It was on this wise. Cato was sent on an embassy to the Carthaginians and Masinissa the Numidian, who were at war with one another, to inquire into the grounds of their quarrel. Masinissa had been a friend of the Roman people from the first, and the Carthaginians had entered into treaty relations with Rome after the defeat which the elder Scipio had given them. The treaty deprived them of their empire, and imposed a grievous money tribute upon them.
Cato, however, found the city by no means in a poor and lowly state, as the Romans supposed, but rather teeming with vigorous fighting men, overflowing with enormous wealth, filled with arms of every sort and with military supplies, and not a little puffed up by all this. He therefore thought it no time for the Romans to be ordering and arranging the affairs of Masinissa and the Numidians, but that unless they should repress a city which had always been their malignant foe, now that its power was so incredibly grown, they would be involved again in dangers as great as before.
Plutarch – Lives – Cato The Elder
Carthago Delenda Est! Carthage Must Be Destroyed!
Cried out the belligerent in Rome in the years preceding the Third Punic War in the middle of the second century BC. Cato The Elder, politician and orator used the phrase ad nauseum, ending his speeches at the Senate with Ceterum censeo Carthaginem esse delendam, ‘moreover, I consider that Carthage must be destroyed’ whether it was relevant or not. The catchphrase summarized the position of the people and members of the senate that did not want peace by treaty. They advocated nothing less than the complete destruction of Rome’s enemies. Carthage, a City-State, and a civilization descended from the Phoenecians that had controlled the North African coastline for 800 years had long been at war with the Sicilian Greeks and later Rome.
Although defeated by Rome, and brought to treaty, Carthage had during the first two Punic Wars inflicted its own measure of victory, humiliating Rome in many battles. After each defeat, Carthage rose again, stronger, and continued the struggle against the burgeoning Roman Republic. Thus the phrase became not only a rallying cry against Carthage, but a kind of nationalistic statement expressing the might and superiority of Rome.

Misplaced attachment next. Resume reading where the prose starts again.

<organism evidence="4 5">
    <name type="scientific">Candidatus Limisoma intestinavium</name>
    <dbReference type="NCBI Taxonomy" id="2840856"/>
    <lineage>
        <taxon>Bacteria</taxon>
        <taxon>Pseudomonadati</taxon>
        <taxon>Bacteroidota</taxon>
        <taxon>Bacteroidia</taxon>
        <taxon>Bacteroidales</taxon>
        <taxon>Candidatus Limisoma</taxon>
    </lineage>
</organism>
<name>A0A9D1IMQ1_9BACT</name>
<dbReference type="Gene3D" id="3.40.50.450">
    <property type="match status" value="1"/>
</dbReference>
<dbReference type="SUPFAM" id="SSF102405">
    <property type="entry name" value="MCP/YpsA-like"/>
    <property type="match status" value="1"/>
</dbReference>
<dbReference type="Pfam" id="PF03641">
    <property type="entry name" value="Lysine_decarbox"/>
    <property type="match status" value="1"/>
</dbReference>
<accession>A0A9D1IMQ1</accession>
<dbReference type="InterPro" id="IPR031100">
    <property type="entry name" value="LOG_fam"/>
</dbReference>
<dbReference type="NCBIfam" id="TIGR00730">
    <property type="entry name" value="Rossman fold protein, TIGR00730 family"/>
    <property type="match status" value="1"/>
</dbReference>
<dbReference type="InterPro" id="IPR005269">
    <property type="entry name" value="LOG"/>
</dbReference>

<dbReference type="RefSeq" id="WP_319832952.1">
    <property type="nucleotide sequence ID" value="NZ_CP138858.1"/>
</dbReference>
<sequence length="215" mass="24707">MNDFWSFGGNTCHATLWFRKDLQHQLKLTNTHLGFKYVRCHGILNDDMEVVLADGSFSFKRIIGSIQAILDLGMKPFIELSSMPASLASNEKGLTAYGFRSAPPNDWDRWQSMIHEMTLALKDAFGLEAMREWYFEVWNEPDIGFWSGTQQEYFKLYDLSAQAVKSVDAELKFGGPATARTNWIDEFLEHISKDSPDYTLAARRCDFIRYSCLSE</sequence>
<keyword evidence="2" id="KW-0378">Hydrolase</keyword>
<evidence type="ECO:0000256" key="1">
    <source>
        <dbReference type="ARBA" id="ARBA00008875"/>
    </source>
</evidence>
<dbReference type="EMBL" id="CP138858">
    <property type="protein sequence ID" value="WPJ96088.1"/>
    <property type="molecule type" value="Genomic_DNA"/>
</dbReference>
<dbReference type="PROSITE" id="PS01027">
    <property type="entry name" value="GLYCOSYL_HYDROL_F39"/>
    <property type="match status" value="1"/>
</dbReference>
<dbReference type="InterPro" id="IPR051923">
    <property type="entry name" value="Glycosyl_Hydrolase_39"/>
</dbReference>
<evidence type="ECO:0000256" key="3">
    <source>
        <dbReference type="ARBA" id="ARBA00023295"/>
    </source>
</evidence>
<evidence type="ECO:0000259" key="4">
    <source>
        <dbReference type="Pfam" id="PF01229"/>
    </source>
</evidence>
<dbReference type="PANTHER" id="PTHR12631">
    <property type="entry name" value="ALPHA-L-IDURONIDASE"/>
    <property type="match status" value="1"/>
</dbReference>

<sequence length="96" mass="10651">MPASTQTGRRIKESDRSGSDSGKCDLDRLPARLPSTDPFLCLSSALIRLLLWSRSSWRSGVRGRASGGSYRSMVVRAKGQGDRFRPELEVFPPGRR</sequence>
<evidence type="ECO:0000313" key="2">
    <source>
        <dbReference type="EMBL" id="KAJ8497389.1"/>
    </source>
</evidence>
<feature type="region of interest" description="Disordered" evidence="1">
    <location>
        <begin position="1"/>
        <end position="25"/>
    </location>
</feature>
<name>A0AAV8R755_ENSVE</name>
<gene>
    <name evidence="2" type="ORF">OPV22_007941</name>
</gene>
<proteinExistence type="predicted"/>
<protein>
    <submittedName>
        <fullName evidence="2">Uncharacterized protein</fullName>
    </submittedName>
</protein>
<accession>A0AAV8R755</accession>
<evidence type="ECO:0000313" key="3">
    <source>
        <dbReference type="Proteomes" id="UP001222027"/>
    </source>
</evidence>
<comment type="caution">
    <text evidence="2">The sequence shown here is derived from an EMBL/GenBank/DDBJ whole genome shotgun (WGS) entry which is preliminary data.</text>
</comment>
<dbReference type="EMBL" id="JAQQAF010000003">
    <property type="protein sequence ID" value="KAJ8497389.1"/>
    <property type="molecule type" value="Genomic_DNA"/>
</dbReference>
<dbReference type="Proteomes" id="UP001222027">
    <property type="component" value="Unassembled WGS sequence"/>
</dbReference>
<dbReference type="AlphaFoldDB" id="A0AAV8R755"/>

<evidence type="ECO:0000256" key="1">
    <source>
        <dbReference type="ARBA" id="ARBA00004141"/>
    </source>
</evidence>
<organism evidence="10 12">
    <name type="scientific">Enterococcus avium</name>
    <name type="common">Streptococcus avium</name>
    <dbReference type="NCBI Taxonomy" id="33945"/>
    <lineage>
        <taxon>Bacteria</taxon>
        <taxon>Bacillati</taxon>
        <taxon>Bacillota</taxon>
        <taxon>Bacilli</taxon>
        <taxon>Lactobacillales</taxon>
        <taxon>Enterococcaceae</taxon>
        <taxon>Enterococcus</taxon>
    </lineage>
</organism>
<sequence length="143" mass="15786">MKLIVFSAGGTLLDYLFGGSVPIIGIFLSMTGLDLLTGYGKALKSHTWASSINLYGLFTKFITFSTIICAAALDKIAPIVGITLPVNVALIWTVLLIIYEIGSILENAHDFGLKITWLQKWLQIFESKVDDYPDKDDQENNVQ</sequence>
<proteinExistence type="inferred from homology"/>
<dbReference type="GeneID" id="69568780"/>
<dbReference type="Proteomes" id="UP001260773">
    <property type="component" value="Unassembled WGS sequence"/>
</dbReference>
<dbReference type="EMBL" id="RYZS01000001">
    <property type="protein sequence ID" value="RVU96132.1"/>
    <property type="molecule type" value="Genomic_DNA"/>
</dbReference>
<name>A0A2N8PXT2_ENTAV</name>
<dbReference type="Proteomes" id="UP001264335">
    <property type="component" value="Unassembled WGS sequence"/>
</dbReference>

After a border war with the Roman ally Numidia, in 149 BC Rome declared war on Carthage. Carthage attempted to appease Rome, and Rome began to place increasingly more stringent demands on Carthage. If they complied the people of Carthage could keep their right to land and self-government. Rome demanded as hostages 300 children from Carthage’s noble families. After this was done, the Carthiginian city of Utica defected to Rome, and allowed an 80,000 strong Roman invasion force to gather there.
Rome demanded that Carthage hand over all weapons and armour. Carthage did so. Finally, Rome demanded the Carthaginians abandon the city, and move 10 miles inland. The city was to be burned. Carthage finally abandoned peace negotiations and Rome besieged the city.
When Gaius Marius fled there, an exile, in 88 BC, more than half a century after its destruction, Carthage still lay in ruins. He was 68 years old, previously applauded by the people and honoured as ‘The Third Founder Of Rome’, having served 6 times as Consul, won many great military victories, reformed the military, and curbed the political influence of the nobles in the Senate. Exiled, under sentence of death, betrayed. It would be easy to assume he was broken.
In his face, as sculpted here, we do not see a broken man. We see determination, resolution and perhaps, defiance.
Like Marius himself, let us say this movement is damaged, not broken. Here I’m using the fiberglass brush to clean rust off the steel pinions, arbors and cogs. Like Carthage, the clock has sat for 100 years in ruins. Next it will go into the cleaning solution, and then some further cleaning and polishing by hand, before reassembly.
Unfortunately, reassembly will be delayed, as my instructor, Peter is away for two months. I’m not yet practiced or knowledgeable enough to put it back together.